TAMPA — Bucs cornerback Ryan Smith realizes the stigma that accompanies a failed performance-enhancing drug test: a player seeks an illegal edge over others.
But Smith said this week that he wasn’t trying to gain any advantage, and that he unknowingly took something that violated the NFL’s substance abuse policy. Anyone who truly knows him, he says, knows he would never do otherwise.
“It wasn’t anything like that,” Smith said. “I’ve just got to take it on the chin. What’s done is done.
“This is my first time ever being in trouble,” Smith added. “It hurts. This is my first time every being in a situation like this. This is adversity that I have to take on the chin. When I come back, I just have to come back strong, but I’ll be okay.”
The timing of Smith’s four-game suspension comes at the worst time. The energy Todd Bowles’ aggressive 3-4 defense has brought to the secondary represents an early storyline in camp, and Smith said he loves the freedom the defensive backs have in the new system.
"Honestly, yeah, the whole atmosphere is different," Smith said. "We're having fun. That's what the game is for, for us to have fun. It's going to be a good season. I think most of us feel like we can be ourselves. Guys are having fun. They want us to play loose and play freely. This defense is built for us to succeed and make us feel comfortable."
Smith can practice with the team during training camp and play in preseason games, but once the season starts he can’t be at the facility. He can return the week prior to the Bucs’ Oct. 6 road game in New Orleans.
"I can't be on the practice field, I can't be with the team," Smith said. "That hurts. I've just got to be more cautious."
Smith, 25, will lose a quarter of his $2.025 million salary this season.
Smith didn’t want to give too many details of what happened that led to the failed test, but he agreed with coach Bruce Arians’ assessment of the situation that it was a “dumb mistake.” When the suspension was announced, general manager Jason Licht noted that there’s, "extensive training and education for our players regarding the league’s policies, but ultimately each individual is responsible for what they put in their bodies.”
“Like B.A. said, I have to be more aware and I’ll learn from it,” Smith said.
Smith, a fourth-round pick out of North Carolina Central in 2016, has played in 45 of the team’s 48 games over his first three seasons in the league and has made 16 starts, including six last season, and has also been a major contributor on special teams. He played all 70 defensive snaps in the Bucs’ Week 12 win over Carolina, one of four games last season in which Smith played at least 88 percent of the team’s defensive snaps.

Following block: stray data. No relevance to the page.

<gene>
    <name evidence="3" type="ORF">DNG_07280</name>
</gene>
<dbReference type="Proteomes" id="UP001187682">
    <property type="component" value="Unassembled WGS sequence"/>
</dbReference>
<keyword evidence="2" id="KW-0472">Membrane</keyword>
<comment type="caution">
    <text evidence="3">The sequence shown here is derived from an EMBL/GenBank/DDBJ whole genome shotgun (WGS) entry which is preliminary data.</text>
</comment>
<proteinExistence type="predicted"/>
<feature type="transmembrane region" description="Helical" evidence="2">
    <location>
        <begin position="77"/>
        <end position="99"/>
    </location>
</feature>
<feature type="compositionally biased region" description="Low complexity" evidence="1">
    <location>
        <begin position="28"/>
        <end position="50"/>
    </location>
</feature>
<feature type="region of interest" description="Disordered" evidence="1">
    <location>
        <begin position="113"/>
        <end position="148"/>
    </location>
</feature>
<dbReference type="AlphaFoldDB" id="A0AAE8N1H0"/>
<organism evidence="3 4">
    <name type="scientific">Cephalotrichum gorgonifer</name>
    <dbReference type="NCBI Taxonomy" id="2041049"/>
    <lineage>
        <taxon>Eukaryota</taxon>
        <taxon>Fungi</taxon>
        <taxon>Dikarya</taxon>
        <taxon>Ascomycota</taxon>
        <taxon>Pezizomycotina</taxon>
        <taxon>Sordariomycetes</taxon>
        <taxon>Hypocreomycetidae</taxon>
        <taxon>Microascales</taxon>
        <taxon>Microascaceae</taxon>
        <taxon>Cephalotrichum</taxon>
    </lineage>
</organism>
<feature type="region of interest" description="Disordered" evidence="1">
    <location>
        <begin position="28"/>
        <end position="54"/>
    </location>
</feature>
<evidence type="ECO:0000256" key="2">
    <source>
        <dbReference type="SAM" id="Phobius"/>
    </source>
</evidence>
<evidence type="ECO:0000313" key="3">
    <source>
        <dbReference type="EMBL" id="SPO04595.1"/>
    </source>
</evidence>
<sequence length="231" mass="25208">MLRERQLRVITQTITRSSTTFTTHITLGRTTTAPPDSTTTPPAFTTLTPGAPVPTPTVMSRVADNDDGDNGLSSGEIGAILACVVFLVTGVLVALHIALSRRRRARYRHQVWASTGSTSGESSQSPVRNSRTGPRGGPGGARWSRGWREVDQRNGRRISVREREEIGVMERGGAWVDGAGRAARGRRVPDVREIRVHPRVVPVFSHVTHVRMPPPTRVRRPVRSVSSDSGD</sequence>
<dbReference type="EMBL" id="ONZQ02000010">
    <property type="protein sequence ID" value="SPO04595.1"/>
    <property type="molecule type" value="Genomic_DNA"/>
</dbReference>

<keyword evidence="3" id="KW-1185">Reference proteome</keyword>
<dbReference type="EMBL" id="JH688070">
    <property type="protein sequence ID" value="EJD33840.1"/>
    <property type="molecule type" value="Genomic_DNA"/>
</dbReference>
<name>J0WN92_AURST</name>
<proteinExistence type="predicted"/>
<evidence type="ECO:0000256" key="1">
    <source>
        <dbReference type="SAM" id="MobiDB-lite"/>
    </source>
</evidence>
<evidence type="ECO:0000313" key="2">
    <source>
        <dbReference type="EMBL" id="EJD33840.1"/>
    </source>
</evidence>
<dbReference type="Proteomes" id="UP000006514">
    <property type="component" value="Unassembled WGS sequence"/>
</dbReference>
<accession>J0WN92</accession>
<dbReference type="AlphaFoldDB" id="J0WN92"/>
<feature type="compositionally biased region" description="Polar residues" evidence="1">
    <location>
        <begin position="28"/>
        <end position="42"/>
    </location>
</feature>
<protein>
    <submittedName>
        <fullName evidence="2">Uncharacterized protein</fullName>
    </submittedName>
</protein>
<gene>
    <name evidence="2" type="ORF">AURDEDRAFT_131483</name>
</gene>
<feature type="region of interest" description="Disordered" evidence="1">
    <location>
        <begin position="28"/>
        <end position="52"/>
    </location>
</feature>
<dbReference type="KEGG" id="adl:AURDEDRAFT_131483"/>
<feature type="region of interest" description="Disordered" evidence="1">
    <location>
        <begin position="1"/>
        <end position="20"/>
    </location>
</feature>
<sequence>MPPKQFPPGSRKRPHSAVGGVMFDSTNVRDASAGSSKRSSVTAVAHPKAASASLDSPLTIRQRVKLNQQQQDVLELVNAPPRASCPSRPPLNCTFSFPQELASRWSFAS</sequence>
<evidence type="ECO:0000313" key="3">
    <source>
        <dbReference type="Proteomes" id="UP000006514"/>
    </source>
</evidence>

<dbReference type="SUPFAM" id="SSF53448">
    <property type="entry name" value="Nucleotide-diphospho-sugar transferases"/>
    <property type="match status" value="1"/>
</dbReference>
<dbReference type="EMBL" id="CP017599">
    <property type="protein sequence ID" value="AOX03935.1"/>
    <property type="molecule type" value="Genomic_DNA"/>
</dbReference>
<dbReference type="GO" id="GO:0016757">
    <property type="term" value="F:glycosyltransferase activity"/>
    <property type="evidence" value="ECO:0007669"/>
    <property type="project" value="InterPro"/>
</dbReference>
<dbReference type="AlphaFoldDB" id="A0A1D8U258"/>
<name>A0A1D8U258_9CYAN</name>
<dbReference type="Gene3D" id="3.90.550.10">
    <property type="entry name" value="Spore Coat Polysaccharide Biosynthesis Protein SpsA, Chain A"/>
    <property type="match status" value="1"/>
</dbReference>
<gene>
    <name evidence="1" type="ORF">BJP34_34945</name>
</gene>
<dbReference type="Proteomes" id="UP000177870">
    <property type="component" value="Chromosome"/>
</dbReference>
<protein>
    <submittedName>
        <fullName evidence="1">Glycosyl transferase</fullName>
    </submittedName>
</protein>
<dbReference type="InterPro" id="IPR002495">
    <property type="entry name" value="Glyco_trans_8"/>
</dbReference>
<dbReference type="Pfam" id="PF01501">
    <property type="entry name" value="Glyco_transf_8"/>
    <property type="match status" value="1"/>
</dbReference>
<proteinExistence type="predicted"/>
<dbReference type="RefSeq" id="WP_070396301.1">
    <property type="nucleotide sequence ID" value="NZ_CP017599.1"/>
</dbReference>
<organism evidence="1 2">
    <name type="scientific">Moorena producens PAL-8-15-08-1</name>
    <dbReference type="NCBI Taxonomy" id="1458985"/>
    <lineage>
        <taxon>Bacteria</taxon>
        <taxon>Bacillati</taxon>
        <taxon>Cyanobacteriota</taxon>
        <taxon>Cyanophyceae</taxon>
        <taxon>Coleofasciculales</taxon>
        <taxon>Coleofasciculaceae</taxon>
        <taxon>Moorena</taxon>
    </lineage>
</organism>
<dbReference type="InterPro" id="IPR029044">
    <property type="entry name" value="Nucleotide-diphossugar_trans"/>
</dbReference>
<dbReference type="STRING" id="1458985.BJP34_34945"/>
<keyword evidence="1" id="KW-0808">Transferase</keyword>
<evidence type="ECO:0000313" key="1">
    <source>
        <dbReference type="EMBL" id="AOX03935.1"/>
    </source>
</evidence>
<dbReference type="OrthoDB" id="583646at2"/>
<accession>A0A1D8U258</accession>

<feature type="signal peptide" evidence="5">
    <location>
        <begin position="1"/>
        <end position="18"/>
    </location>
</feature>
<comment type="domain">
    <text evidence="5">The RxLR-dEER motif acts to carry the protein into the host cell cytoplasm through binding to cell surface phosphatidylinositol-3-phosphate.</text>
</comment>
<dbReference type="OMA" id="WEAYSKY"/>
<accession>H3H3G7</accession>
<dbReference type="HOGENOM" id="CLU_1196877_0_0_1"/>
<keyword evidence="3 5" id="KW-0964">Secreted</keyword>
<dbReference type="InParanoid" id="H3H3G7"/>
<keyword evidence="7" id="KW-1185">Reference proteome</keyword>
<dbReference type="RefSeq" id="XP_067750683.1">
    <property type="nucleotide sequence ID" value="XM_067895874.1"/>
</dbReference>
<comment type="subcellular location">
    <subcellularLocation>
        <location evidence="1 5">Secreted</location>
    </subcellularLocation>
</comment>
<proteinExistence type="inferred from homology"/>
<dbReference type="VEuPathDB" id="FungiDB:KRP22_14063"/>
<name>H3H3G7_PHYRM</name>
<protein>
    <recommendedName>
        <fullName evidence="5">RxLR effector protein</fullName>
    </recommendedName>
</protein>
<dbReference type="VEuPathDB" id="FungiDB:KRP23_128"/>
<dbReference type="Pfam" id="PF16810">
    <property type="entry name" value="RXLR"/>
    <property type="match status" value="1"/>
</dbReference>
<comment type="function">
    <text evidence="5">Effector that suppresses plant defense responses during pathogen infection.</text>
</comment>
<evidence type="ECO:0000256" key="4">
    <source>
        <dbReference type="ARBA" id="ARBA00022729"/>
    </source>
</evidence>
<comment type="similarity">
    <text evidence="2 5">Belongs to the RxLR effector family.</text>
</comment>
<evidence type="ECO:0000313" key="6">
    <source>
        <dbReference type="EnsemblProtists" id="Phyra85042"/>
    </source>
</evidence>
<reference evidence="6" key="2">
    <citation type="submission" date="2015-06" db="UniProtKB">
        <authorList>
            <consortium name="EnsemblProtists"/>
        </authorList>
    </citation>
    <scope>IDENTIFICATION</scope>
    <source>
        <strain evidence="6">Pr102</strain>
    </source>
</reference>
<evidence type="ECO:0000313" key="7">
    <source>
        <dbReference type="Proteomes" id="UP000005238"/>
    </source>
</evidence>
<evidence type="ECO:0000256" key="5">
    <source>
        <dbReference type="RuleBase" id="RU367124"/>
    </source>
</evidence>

"He talked to his family, he talked to everybody he needed to talk to, talked to the people upstairs, and he has to take the consequences," said fellow cornerback Vernon Hargreaves, who is one of Smith's best friends on the team. "He's going to take it, take his four weeks and come back and be ready to go.
"That's my boy. I'll call him, let him know what's going on and all that stuff. But it's no issue, we'll let those four weeks go buy and when he comes back, we're back rolling."
But the suspension definitely leaves Smith’s future with the team uncertain. Once he returns, Smith will have to fight his way back up the depth chart.
Also, he is slated to become an unrestricted free agent at the end of the season. The Bucs could release him at any time before the start of this season and owe him nothing.
The good news for Smith is that he appears to be making an impression on the Bucs’ new coaching staff one week into training camp.
“Ryan has excellent feet, excellent change of direction,” said Bucs cornerbacks coach Kevin Ross said following Thursday’s night practice. “He’s getting his hands on the ball, but now you’ve got to finish them.”
Smith found out about the failed test in March, even though it didn’t become public until three weeks ago. In April, the Bucs drafted a pair of cornerbacks in the first three rounds, though Arians said he was unaware of Smith’s suspension when Sean Murphy-Bunting and Jamel Dean were selected in the second and third rounds, respectively.
Smith knows the challenge that lies ahead.
“Man, I’ve been fighting my whole life,” Smith said. "It took a lot just for me to get here. Nobody expected me to be here. When I come back, nobody is going to expect me to play. It’s adversity that I’ve faced my entire life. I feel like it’s been me my entire life. It’s nothing new to me, but I’ll be okay.
“In a way, it’s going to make me stronger as far as facing what’s in front of me,” Smith said. “I know I can’t be on the field with my teammates for a little bit, but I have to be strong mentally to come back even stronger to show it doesn’t affect me. I’m going to come back strong.”
Contact Eduardo A. Encina at firstname.lastname@example.org. Follow @EddieInTheYard.